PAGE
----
If 2018 is officially the European Year of Cultural Heritage according to the European Commission, it should also be the Year of Youth. Unemployment for people younger than 25 years old remains high.
The youth needs to be empowered for the future, and this implies making sure young people don’t fall into a never-ending series of job-looking search or unpaid internships and precarious jobs after they have finished their scholarship. To tackle this issue, the European Commission has set up the Youth Guarantee in 2013 in order to get young people back on their feet and stay out-of-work less long. What are the strengths and weaknesses of this Youth Guarantee, and how could 2018 be a key year to improve it? Find out more below.
How does the Youth Guarantee work?
The Youth Guarantee is a Council recommendation that aims at ensuring that all “young people under the age of 25 years receive a good quality offer of employment, continued education, apprenticeship or traineeship within a period of four months of becoming unemployed or leaving formal education” (Council, 2013). Since it is a recommendation, it is not legally binding. The Youth Guarantee also contributes to three of the ‘Europe 2020’ strategy targets, namely the increase in employment, the decrease in early school leavers, and the fight against poverty and social exclusion. The Youth Guarantee costs €21 billion a year and is funded at the European level, primarily by the Youth Employment Initiative – which is for the regions where youth unemployment is above 25% -, and by the European Social Fund, for a total of €12,7 billion for the 2014-2020 budget (Barbière, 2014). It is an example of informal europeanisation: non-mandatory decisions are taken at the EU level, the funding at both the EU and national levels, and the implementation at the national and regional/local levels. The EU hopes that this initiative will help foster national reforms, diffuse informal rules and strategies, as well as having more policy harmonisation in the EU. The Guarantee is meant to help, not to replace, national social policies and instruments.
Assessment of the Youth Guarantee
If we simply look at a graph showing unemployment figures in the EU over time, one can directly notice that starting from 2013, when the Youth Guarantee was created, the youth unemployment rate was at at an all time high of 24%, and then has kept decreasing annually, down to almost 16% in December 2017, 18% for in the Euro area (Eurostat, 2017). Nonetheless, is it really thanks to the Youth Guarantee, or simply just because of the economic cyclical context? Or both? According to the European Commission, the Youth Guarantee has been quite effective in decreasing the youth unemployment rate, by facilitating “structural reforms and innovation in policy design” across EU Member States (European Commission, 2016). The Guarantee did help transferring some of the best European models, for example in school-to-work transition (mainly from Finland or Norway) to other EU Member States (Andor, 2016). For instance, this led to a recent positive shake-up of the traineeship program in Spain.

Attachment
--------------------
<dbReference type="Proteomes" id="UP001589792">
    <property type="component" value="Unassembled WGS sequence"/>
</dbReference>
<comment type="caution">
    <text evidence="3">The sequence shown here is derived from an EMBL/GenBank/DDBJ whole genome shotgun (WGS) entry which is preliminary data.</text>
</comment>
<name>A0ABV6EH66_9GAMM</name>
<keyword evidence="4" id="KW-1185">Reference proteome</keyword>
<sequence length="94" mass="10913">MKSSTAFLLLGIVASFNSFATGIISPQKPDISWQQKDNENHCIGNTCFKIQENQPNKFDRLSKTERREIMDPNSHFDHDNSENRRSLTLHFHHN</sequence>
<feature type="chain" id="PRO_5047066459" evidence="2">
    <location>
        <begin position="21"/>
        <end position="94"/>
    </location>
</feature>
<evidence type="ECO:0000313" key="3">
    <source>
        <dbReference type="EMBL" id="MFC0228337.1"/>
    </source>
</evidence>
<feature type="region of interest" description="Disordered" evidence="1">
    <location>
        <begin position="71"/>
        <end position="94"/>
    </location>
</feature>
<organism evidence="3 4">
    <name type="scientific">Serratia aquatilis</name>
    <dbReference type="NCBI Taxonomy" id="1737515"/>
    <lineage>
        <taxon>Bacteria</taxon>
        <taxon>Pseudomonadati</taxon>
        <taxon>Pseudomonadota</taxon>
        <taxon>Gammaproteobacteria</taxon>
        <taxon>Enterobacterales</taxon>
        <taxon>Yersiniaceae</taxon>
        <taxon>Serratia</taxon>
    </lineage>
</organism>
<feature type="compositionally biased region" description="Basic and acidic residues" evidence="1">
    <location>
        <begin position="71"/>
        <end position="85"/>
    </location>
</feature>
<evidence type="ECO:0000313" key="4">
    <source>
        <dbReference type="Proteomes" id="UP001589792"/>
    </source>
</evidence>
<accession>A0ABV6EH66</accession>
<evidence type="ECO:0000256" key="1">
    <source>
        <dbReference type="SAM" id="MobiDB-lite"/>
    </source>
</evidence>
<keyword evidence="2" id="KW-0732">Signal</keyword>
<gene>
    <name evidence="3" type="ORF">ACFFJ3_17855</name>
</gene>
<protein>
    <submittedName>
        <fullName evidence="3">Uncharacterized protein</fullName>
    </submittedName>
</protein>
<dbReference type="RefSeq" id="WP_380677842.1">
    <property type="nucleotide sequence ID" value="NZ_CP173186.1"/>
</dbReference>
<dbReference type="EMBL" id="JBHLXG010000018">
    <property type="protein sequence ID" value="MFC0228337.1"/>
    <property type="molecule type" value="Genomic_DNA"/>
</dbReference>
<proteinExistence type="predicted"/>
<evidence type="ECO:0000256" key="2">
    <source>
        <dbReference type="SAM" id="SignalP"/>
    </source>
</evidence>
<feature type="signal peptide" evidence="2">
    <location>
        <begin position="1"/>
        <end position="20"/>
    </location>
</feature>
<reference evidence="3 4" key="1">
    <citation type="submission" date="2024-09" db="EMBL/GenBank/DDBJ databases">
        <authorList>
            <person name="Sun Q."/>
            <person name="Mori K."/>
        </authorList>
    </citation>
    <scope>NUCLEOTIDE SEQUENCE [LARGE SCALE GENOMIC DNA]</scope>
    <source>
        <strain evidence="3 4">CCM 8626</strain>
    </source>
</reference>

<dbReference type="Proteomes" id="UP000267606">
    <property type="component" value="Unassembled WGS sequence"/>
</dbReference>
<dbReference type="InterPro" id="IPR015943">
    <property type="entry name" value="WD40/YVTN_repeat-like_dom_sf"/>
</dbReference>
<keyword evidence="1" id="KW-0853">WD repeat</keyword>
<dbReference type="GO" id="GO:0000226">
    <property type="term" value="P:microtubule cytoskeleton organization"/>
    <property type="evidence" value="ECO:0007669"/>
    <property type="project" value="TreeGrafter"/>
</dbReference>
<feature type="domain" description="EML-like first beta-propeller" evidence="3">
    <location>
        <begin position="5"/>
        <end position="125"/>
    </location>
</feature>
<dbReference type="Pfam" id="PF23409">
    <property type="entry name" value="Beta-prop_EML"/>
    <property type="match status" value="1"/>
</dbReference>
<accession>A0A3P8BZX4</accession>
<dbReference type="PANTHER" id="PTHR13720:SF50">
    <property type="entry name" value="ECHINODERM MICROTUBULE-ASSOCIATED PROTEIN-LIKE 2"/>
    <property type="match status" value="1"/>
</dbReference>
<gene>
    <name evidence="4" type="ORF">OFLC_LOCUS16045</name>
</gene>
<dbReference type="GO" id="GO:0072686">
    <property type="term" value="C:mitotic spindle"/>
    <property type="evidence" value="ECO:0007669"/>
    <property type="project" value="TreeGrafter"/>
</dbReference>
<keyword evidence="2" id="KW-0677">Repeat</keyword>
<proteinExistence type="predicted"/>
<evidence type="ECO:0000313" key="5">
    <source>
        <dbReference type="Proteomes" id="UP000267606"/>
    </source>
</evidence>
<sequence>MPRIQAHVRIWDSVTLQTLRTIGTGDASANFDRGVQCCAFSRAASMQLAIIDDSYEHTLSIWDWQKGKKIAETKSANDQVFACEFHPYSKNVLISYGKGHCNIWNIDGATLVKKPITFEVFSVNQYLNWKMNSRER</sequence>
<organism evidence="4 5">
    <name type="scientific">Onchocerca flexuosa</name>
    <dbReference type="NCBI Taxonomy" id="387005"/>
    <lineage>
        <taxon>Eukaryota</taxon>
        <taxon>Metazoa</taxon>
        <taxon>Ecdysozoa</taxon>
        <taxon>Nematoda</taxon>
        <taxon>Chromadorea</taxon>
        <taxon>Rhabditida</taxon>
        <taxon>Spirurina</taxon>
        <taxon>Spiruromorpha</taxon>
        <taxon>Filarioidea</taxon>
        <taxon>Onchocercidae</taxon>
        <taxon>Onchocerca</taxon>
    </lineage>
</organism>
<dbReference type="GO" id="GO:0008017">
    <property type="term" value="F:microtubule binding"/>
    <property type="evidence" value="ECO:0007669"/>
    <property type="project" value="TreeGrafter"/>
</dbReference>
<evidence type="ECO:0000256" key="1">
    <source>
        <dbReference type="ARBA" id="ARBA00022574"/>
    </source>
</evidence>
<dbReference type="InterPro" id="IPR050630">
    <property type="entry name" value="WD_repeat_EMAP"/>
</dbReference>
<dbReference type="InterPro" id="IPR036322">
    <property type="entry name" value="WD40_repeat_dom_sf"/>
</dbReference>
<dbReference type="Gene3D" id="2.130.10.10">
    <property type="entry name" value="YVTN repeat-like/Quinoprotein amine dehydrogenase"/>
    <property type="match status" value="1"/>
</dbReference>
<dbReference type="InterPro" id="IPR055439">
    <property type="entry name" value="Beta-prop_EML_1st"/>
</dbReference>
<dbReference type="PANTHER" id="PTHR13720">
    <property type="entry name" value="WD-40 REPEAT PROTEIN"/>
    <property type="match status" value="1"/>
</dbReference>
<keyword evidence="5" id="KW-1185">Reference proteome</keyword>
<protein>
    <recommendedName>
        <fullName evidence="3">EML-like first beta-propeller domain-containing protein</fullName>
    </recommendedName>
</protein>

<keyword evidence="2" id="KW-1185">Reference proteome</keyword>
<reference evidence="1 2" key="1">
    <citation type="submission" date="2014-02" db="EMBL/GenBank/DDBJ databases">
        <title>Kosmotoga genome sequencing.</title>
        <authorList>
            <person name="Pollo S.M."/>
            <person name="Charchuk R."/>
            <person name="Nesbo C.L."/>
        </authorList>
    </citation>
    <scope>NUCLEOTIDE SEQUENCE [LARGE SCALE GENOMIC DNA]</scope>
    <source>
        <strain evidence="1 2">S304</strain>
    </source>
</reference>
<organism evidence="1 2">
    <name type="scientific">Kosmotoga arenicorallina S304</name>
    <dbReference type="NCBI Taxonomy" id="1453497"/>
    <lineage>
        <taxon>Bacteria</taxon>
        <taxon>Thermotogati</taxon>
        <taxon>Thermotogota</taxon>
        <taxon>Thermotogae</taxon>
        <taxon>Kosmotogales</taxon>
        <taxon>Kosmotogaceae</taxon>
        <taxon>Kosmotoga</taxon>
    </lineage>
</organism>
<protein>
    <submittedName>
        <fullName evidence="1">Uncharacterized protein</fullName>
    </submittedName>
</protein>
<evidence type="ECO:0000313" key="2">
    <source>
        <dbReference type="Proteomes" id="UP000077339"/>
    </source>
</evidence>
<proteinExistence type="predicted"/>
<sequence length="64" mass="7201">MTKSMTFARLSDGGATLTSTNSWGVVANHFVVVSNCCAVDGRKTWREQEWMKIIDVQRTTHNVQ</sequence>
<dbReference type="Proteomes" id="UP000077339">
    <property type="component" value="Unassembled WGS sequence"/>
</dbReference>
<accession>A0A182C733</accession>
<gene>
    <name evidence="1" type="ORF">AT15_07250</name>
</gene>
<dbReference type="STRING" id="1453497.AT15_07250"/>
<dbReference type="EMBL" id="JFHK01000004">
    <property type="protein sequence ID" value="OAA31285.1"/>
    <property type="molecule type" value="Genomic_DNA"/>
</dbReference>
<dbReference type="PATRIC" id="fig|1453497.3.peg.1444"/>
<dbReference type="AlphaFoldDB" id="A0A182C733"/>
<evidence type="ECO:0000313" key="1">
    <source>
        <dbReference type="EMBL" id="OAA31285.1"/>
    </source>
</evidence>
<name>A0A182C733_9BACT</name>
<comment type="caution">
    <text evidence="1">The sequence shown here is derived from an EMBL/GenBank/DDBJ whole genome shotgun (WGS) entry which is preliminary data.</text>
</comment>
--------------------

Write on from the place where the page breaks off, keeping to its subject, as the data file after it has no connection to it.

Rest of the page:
But on the other hand, critics almost unanimously agree that the Youth Guarantee has had disappointing results. Although the Youth Guarantee may have accelerated the process of increased employment, almost 6 million young people in working age remain without any jobs, and according to scholars, most of the drop in youth unemployment, and unemployment in general, is caused by the independent cyclical recovery of the economy (Barslund and Gros, 2017). Furthermore, the EU Court of Auditor itself stated in a special report last year that the Guarantee had a limited and slow impact and failed to meet the initial predictions (European Court of Auditors, 2017). The person in charge of the report, Iliana Ivanova criticized that “policymakers should ensure that programs designed to help young people do not raise expectations which cannot be fulfilled” (ZAVRŠNIK, 2017). Finally, some EU Member States seem to have been short in their commitment in implementing some new reforms or listening to EU’s recommendations, such as Romania or Czechia.